On March 20, the U.S.-led international coalition against ISIS said that it was reducing its personnel level in Iraq in response to the COVID-19 pandemic. A statement by the coalition explained that coalition personnel tasked with training Iraqi security forces (ISF) were temporarily sent back to their countries because the ISF has halted their training programs to protect troops from COVID-19. For some coalition countries, like France, the movement is also motivated by the need for troops deployed overseas to return home and assist with domestic responses to the pandemic. The statement added that the reduction was also part of “long-planned adjustments to the force to reflect success in the campaign against Daesh.” The troops redeployment coincided with the handover of smaller bases to the ISF, first at al-Qaim in Anbar, and now at Qayyara in Ninewa.
On March 20, local security sources said that ISIS militants fired three rockets at the town of Amerli in eastern Salah ad-Din province. The attack did not result in casualties.
On March 21, Iraqi military sources said that Iraqi air force F-16 jets bombarded ISIS hideouts in the Himrin mountains area. The airstrikes reportedly killed “tens” of the militants.
On March 21, two mortar rounds struck a village outside the district of Khalis in Diyala province. The attack did not result in casualties.
On March 21, the explosion of an improvised explosive device (IED) in the Rutba district in Anbar province killed two Iraqi soldiers and wounded four others.
On March 22, an IED explosion near a farm killed one woman in the Waqf area, northeast of Baquba in Diyala province.
On March 22, an IED explosion killed one member of the popular mobilization forces (PMF) and wounded two more in the Jurf al-Sakhr subdistrict southwest of Baghdad.
On March 23, the Turkish military said that military operations backed by air attacks against the Kurdistan Workers Party (PKK) in northern Iraq resulted in killing or capturing two members of the group. According to local sources, the Monday raids focused on the Amadiya district of Duhok province. On March 25, the Turkish military said a mortar attack by PKK militants killed two Turkish soldiers and wounded two others. The incident occurred in the Haftanin region near the Iraq-Turkey borders. Turkish forces responded to the mortar attack with a new offensive that led to the death or capture of eight PKK members.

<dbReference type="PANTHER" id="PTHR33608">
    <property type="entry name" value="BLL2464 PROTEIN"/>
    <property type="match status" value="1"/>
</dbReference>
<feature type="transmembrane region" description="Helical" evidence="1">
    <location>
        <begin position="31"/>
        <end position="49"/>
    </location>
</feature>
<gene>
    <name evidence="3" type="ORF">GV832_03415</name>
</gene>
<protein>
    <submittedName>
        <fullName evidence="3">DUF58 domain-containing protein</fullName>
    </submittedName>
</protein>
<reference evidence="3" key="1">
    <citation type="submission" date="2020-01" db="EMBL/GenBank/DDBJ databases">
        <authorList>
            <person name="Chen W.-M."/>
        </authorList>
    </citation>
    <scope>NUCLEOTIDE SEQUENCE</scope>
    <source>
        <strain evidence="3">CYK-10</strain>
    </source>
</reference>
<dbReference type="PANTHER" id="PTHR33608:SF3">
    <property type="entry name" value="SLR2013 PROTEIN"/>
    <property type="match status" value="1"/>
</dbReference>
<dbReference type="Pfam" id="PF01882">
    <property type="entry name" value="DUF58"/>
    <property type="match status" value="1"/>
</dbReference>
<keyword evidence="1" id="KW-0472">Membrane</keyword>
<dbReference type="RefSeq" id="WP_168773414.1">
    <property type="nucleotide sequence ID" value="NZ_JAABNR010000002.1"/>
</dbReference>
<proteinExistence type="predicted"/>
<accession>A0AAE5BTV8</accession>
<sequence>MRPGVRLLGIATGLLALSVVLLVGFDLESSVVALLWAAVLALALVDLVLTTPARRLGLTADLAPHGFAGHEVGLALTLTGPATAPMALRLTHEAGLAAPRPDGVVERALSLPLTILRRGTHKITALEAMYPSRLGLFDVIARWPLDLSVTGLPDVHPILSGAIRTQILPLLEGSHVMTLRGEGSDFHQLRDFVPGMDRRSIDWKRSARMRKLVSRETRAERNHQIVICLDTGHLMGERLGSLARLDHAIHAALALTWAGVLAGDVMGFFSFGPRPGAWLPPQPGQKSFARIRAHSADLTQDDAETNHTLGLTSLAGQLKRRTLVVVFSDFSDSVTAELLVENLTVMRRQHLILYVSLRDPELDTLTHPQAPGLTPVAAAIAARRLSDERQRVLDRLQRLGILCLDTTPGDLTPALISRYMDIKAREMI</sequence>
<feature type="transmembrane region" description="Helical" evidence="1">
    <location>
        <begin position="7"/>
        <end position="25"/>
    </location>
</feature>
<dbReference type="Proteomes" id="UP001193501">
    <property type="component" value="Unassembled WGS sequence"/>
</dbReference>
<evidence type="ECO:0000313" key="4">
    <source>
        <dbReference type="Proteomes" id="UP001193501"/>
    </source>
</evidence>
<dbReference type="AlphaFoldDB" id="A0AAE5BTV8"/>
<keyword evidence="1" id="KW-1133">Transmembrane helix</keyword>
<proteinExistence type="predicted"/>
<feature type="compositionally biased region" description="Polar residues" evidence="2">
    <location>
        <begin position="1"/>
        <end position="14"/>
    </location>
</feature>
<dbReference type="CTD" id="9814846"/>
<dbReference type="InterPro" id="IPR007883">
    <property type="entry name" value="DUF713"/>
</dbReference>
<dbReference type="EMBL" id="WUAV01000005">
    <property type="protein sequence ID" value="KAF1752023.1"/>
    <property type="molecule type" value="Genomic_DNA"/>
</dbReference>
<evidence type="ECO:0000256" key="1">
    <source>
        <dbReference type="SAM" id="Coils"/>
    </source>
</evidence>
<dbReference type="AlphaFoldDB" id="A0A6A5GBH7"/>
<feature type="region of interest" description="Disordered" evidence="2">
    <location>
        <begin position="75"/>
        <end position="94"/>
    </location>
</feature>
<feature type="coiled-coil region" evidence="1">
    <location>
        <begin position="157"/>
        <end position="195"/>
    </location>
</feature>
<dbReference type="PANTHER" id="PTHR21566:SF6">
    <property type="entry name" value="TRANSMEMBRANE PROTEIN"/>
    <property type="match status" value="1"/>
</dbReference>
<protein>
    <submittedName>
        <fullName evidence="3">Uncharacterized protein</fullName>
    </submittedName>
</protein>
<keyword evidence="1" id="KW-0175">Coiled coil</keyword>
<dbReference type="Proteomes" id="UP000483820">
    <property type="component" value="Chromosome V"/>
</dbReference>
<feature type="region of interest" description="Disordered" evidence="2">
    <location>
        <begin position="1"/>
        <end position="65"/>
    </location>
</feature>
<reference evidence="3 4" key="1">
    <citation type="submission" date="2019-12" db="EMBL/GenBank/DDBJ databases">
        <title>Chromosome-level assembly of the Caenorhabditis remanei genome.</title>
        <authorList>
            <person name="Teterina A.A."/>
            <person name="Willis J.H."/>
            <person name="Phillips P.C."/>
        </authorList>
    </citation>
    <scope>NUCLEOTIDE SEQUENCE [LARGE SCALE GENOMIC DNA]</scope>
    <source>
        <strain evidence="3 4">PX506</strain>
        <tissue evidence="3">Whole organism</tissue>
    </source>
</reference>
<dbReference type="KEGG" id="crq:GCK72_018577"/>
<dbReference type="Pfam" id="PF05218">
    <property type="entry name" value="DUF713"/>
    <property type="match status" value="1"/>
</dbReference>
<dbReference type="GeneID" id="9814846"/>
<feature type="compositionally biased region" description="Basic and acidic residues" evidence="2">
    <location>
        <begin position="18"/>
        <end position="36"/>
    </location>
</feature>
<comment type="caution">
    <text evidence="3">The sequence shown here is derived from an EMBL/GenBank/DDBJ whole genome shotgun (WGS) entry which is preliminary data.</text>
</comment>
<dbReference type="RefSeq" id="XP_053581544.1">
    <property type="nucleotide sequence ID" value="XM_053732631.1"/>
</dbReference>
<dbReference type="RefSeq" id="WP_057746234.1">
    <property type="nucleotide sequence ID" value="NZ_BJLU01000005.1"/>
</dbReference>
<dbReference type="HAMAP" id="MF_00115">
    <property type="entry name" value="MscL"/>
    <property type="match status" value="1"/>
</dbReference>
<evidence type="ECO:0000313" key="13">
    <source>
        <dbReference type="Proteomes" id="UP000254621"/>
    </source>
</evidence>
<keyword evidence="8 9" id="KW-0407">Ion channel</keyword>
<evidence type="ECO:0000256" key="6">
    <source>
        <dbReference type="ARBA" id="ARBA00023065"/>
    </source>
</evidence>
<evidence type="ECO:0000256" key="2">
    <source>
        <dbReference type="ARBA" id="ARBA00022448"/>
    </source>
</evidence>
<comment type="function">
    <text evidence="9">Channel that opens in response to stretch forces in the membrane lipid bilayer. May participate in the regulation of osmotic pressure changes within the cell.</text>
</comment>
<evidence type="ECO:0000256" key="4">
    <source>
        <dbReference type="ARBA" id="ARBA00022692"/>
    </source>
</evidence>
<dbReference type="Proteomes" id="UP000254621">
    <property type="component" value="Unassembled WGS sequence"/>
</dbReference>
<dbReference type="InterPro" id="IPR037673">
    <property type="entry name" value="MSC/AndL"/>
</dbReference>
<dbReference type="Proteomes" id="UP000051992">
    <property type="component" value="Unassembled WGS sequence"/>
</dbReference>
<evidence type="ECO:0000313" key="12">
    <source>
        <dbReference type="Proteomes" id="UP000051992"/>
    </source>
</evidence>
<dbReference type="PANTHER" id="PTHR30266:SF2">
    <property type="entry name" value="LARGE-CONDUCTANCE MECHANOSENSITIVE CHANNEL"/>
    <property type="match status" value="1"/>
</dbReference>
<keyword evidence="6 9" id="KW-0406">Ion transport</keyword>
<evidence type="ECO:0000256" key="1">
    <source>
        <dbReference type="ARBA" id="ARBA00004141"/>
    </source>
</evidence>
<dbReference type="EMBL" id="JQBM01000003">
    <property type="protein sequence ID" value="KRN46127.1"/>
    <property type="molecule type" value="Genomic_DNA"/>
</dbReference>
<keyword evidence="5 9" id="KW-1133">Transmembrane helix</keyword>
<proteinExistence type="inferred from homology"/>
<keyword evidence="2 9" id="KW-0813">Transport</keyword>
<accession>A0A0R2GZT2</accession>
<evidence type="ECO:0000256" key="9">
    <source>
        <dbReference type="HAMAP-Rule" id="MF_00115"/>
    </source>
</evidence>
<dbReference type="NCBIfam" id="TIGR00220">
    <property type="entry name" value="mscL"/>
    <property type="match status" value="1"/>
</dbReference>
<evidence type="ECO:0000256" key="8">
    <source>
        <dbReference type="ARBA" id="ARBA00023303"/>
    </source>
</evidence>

On March 23, ISIS militants attacked a police checkpoint near the village of Khabaza west of Kirkuk. The attack wounded one policeman.
On March 23, an IED exploded against an ISF patrol in the Waqf area northeast of Baquba in Diyala province. The explosion wounded two members of the patrol. The same day, another IED placed under the vehicle of a government employee exploded while he was driving in central Baquba, causing serious wounds to the employee.
On March 23, a unit from the ISF clashed with ISIS militants during a search operation in the town of Ishaqi in Salah ad-Din province. The fighting resulted in the death of the unit’s commander and one of the ISIS militants. A PMF unit in the area reported tracking and killing two more ISIS militants who were involved in the earlier clashes.
On March 24, the ISF killed three ISIS militants after intercepting them in a village near Qayyara, south of Mosul in Ninewa province. According the security sources the three militants were wearing suicide explosive vests.
On March 24, unidentified militants raided the home of a family in Yusufiyah south of Baghdad. The militants reportedly killed the residents, torched the building, and set up an IED that exploded later, wounding a member of the ISF who was part of a patrol that responded to the attack.
On March 24, security sources said a militant attack on the Tarmiyah power station north of Baghdad killed one of the facility’s guards and injured two more. In a statement, the Ministry of Electricity praised the guards whose action stopped the militants from breaking into the facility, which the ministry said was undamaged.
On March 25, an IED exploded against a passing ISF patrol south of Baquba in Diyala province. The attack killed two members of the ISF.